Are Takis Bad For You?

Written by:

Obi Obadike

Obi Obadike

Celebrity Fitness & Nutrition Expert, CFT, SFN, M.S. Founder & CEO – Ethical Inc.
Share on facebook
Share on twitter
Share on linkedin
Share on email

Are takis bad for you? Takis are high in calories, fat, sodium, and it is deficient in quite a bit of micronutrients. So the essential nutrients that your body needs from foods is minimal from takis.

One ounce/one bag of Takis contains the following nutrients:

Calories: 140

Protein: 2 grams

Fat: 8 grams

Carbs: 6 grams

Sodium: 16% of the Daily Value

Calcium: 4% of the Daily Value

Iron: 2% of the Daily Value

Are takis bad for you?

One of the negative things of eating Takis is the high sodium content. 390 mg of sodium is a 1-ounce package. And that is a lot of sodium and although sodium intake is important for health reasons. But too much sodium can be linked to high blood pressure. If you have high blood pressure or take high blood pressure medication it is best to make sure your sodium intake is at low levels.

Research has shown that increased consumption of sodium can lead to a higher risk of stomach cancer.

Takis are highly processed and refined. And studies have shown that eating processed foods may be linked to higher risk of heart disease, cancer, and type 2 diabetes.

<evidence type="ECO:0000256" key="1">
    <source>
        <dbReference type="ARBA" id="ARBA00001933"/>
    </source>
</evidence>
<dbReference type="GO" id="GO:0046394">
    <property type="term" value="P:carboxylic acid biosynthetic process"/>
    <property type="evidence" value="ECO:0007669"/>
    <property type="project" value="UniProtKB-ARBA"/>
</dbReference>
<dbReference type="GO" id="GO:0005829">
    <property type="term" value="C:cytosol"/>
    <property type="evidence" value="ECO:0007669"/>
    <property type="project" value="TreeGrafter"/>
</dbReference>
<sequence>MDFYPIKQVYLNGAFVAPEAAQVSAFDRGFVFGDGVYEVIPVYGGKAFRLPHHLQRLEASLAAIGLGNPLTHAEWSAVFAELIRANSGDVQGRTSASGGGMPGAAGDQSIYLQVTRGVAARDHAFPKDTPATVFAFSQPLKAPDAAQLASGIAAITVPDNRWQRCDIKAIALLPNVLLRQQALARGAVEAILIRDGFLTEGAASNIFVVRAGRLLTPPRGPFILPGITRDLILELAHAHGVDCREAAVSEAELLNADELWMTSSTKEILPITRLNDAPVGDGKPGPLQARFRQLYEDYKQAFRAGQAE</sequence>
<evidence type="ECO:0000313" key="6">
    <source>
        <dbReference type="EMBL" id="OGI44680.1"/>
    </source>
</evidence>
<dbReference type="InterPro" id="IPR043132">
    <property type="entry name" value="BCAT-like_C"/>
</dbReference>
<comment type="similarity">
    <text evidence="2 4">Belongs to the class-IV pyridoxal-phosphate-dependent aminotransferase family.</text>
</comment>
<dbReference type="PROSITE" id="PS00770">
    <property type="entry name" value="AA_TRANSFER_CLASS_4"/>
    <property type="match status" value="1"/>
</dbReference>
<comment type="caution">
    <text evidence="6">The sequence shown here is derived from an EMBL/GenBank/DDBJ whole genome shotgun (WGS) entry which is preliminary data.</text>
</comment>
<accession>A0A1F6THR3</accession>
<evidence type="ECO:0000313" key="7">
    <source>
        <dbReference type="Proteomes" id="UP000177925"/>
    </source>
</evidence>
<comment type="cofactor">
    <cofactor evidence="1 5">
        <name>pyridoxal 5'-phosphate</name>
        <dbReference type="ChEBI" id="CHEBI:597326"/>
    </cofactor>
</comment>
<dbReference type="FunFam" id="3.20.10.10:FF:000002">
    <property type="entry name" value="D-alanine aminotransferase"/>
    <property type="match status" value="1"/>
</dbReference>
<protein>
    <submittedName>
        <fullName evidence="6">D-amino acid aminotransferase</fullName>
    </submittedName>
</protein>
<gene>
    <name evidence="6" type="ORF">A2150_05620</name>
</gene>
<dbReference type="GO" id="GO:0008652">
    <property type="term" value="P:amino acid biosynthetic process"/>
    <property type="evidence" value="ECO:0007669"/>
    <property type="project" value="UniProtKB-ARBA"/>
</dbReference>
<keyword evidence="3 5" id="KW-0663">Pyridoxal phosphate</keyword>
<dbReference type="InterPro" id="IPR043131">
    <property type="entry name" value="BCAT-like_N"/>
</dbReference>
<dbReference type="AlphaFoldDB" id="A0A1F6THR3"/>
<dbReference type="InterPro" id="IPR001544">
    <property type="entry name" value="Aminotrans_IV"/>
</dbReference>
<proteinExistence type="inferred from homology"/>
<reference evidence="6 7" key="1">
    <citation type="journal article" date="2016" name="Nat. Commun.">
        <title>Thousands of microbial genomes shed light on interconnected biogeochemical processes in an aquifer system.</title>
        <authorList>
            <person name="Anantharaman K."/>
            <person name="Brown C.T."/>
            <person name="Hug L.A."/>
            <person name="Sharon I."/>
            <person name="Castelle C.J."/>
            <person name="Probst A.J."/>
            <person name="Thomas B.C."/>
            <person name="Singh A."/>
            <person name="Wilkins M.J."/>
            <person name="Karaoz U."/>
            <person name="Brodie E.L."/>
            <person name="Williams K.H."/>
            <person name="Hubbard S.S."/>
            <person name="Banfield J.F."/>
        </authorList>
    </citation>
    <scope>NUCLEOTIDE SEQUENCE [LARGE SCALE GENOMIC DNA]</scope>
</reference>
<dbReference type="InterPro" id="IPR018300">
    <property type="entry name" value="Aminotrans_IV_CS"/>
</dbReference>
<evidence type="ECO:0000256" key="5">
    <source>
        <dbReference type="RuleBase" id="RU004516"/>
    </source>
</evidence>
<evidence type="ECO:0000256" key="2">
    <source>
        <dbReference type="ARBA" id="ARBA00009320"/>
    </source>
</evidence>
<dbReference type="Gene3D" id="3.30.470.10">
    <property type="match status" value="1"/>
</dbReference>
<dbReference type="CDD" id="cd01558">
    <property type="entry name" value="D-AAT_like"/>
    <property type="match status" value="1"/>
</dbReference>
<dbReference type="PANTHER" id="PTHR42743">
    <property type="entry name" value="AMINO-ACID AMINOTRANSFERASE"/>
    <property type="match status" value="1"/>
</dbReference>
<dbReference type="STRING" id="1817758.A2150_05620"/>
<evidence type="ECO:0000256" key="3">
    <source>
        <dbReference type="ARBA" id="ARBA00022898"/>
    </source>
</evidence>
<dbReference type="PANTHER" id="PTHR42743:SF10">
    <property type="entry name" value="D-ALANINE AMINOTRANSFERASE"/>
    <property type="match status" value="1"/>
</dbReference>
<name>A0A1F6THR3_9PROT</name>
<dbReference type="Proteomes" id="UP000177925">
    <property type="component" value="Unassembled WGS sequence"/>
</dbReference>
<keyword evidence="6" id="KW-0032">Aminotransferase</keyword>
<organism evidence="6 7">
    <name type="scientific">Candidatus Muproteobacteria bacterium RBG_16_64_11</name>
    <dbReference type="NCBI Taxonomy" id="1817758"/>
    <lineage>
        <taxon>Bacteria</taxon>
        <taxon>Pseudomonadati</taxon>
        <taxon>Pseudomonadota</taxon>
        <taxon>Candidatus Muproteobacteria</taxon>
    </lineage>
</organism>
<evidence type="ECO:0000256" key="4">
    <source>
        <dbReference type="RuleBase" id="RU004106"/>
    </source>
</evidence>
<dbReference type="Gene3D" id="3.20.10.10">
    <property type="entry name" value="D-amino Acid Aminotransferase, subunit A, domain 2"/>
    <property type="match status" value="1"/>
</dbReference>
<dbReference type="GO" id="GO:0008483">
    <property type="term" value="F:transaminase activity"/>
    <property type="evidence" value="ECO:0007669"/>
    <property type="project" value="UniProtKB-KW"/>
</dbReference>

There was a study that showed 184,000 people that consumed a high amount of processed food were 39% more likely to be overweight or obese. Another study showed of over 44,000 people that a high consumption of processed foods was tied to a higher risk of death over an average of 7 years.

Takis can potentially trigger digestive issues like gastritis or IBS- (Irritable Bowl Syndrome). Gastritis is a condition that causes stomach pain, nausea, and vomiting. Takis is also a spicy snack that can potentially irritate the lining of your stomach.

There was another study on over 520 people who had gastritis and over 25% of them reported that their symptoms were triggered by eating spicy foods.

In some cases, spicy foods, or snacks like takis can trigger gastroesophageal reflux disease symptoms such as heartburn or indigestion. So, it is important to be mindful if you experience any of these types of symptoms especially if you consume a Taki snack.

The Bottom Line is if you plan on consuming Takis you should do it within moderation. Takis is not considered a healthy snack because it is high in sodium, and it is highly processed and refined. If you look at Takis as a cheat snack, then it will put it in better perspective for you in terms of how much you should eat it.

If you have any interest in trying any of our Ethical Supplement products to help you heighten your immune system or assist you with your fitness, weight loss or health goals.

You can get a discount below at this link. ?utm_source=blog